You foolish shepherd, wherefore do you follow her,
Like foggy south, puffing with wind and rain ?
You are a thousand times a properer man,
Than she a woman: 'Tis such fools as you,
That make the world full of ill-favour'd children:
'Tis not her glass, but you, that flatters her ;
And out of you she sees herself more proper,
Than any of her lineaments can show her.-
But, mistress, know yourself; down on your knees,
And thank heaven, fasting, for a good man's love :

how happens it that more should occur twice afterwards in the same speech? Steevens.

I have no doubt that the original reading, (no beauty,] is right. It is conformable to the whole tenor of Rosalind's speech, particularly to the line :

“Foul is most foul, being foul to be a scoffer.” That mo, (or more) was not the word used, is proved by the passage:

“ You are a thousand times a properer man,

« Than she a woman." Talbot. 9 Of nature's SALE-WORK:] Those works that nature makes up carelessly and without exactness. The allusion is to the practice of mechanics, whose work bespoke is more elaborate than that which is made up for chance-customers, or to sell in quantities to retailers, which is called sale-work. WARBURTON,

8 That can ENTAME my spirits to your worship.] So, in Much Ado about Nothing :

Taming my wild heart to thy loving hand." STEEVENS,

For I must tell you friendly in your ear,-
Sell when you can: you are not for all markets :
Cry the man mercy; love him; take his offer;
Foul is most foul, being foul to be a scoffer'.
So, take her to thee, shepherd ;-fare you well.
PhE. Sweet youth, I pray you chide a year to-

gether; I had rather hear you chide, than this man woo.

Ros. He's fallen in love with her foulness, and she'll fall in love with my anger: If it be so, as fast as she answers thee with frowning looks, I'll sauce her with bitter words.-Why look you so upon me?

Phe. For no ill will I bear you.

Ros. I pray you, do not fall in love with me, For I am falser than vows made in wine : Besides, I like you not: If you will know my house, 'Tis at the tuft of olives, here hard by :Will you go, sister ? —Shepherd, ply her hard :Come, sister:-Shepherdess, look on him better, And be not proud : though all the world could see, None could be so abus'd in sight as he?. Come, to our flock.

[Exeunt ROSALIND, CELIA, and Corin. PhE. Dead shepherd ! now I find thy saw of

might; Who ever lov'd, that lov'd not at first sight?

9 Foul is most foul, being foul to be a scoffer.] The sense is, The ugly seem most ugly, when, though ugly, they are scoffers.

Johnson. 1- with her foulness,] So, Sir Tho. Hanmer; the other editions-your foulness. Johnson. 2 - though all the world could see,

None could be so abus'd in sight as he.] Though all mankind could look on you, none could be so deceived as to think you beautiful but he. JOHNSON. 3 Dead shepherd ! now I find thy saw of might;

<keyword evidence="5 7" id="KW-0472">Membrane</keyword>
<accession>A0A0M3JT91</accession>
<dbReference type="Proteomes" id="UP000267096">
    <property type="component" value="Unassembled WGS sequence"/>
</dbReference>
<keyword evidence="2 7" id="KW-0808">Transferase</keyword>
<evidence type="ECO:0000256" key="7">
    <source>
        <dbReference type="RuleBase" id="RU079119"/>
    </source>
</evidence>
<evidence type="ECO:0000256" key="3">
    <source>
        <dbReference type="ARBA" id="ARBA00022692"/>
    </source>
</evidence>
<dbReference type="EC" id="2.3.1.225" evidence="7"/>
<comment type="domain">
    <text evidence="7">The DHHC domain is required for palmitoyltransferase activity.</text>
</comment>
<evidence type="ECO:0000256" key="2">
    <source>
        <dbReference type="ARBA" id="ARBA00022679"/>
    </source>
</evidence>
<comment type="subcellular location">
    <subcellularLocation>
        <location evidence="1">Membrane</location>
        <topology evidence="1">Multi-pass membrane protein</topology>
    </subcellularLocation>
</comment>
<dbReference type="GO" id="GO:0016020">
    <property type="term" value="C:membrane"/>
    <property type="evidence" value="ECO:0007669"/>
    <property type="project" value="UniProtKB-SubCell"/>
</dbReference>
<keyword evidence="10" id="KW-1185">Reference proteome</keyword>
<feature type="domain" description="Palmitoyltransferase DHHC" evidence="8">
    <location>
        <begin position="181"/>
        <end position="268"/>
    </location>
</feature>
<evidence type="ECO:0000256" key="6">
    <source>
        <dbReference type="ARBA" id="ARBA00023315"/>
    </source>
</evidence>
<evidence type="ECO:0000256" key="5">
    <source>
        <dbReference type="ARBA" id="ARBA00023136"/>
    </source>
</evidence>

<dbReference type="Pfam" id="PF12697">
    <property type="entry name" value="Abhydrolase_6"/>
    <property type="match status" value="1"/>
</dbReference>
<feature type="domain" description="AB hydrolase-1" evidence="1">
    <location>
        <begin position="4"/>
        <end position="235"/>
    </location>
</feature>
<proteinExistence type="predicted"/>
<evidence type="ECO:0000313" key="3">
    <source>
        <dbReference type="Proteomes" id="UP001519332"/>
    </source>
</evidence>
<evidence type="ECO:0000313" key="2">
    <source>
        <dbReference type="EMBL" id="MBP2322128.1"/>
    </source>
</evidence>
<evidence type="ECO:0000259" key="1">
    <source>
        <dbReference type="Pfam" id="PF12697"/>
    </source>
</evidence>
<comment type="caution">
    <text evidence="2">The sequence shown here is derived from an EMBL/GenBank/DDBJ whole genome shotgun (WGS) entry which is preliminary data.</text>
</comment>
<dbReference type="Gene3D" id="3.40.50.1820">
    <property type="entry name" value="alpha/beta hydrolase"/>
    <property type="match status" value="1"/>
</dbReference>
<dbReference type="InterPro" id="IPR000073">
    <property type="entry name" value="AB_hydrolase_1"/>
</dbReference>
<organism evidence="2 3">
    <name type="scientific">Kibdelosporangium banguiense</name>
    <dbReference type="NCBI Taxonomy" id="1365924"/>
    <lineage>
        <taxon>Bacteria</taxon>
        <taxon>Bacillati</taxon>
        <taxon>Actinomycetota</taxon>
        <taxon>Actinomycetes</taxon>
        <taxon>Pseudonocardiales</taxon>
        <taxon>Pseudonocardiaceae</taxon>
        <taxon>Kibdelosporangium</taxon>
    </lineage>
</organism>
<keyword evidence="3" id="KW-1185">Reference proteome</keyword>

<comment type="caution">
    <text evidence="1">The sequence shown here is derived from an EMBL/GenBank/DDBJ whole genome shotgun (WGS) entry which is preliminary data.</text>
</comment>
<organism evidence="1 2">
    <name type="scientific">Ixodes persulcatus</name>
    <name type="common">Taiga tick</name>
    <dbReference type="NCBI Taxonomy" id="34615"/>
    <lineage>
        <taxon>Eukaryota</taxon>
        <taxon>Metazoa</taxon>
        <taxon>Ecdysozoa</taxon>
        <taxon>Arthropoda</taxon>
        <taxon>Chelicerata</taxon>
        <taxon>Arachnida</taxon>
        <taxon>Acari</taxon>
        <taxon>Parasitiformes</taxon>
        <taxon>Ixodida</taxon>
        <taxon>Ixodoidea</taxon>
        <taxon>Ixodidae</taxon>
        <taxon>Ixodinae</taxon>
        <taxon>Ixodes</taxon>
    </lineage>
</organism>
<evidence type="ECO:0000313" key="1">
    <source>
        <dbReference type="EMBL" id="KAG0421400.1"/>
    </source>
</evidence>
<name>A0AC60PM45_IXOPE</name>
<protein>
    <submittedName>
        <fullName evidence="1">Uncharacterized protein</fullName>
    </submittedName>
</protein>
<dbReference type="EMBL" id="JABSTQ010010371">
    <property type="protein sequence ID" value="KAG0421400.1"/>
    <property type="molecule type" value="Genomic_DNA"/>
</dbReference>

Who EVER LOV'D, THAT lov'D NOT AT FIRST SIGHT?] The second of these lines is from Marlowe's Hero and Leander, 1637, sign. B b. where it stands thus :

“ Where both deliberate, the love is slight :
Who ever lov'd, that lov'd not at first sight?

Sil. Sweet Phebe,-
PhE.

Ha! what say'st thou, Silvius ?
Sil. Sweet Phebe, pity me.
PhE. Why, I am sorry for thee, gentle Silvius.

Sil. Wherever sorrow is, relief would be ;
If you do sorrow at my grief in love,
By giving love, your sorrow and my grief,
Were both extermin’d.
Phe. Thou hast my love ; Is not that neigh-

bourly ?
Sil. I would have you.
Phe.

Why, that were covetousness.
Silvius, the time was, that I hated thee;
And yet it is not, that I bear thee love:
But since that thou canst talk of love so well,
Thy company, which erst was irksome to me,
I will endure ; and I'll employ thee too :
But do not look for further recompence,
Than thine own gladness that thou art employ'd.

Sil. So holy, and so perfect is my love, And I in such a poverty of grace, That I shall think it a most plenteous crop To glean the broken ears after the man That the main harvest reaps: loose now and then A scatter'd smile *, and that I'll live upon.

This line is likewise quoted in Belvidere, or the Garden of the Muses, 1610, p. 29, and in England's Parnassus, printed in 1600, p. 261. STEEVENS.

This poem of Marlowe's was so popular, (as appears from many of the contemporary writers,) that a quotation from it must have been known at once, at least by the more enlightened part of the audience. Our author has again alluded to it in the Two Gentlemen of Verona.—The “ dead shepherd," Marlowe, died in 1592. The first two sestiads of Hero and Leander, being the whole that Marlowe had finished, were published in 1598. The work was completed by Chapman, and printed in 1600.

MALONE, 4 To Glean the broken ears after the man

That the main harvest reaps : Loose now and then
A scatter'd smile,] Perhaps Shakspeare owed this image to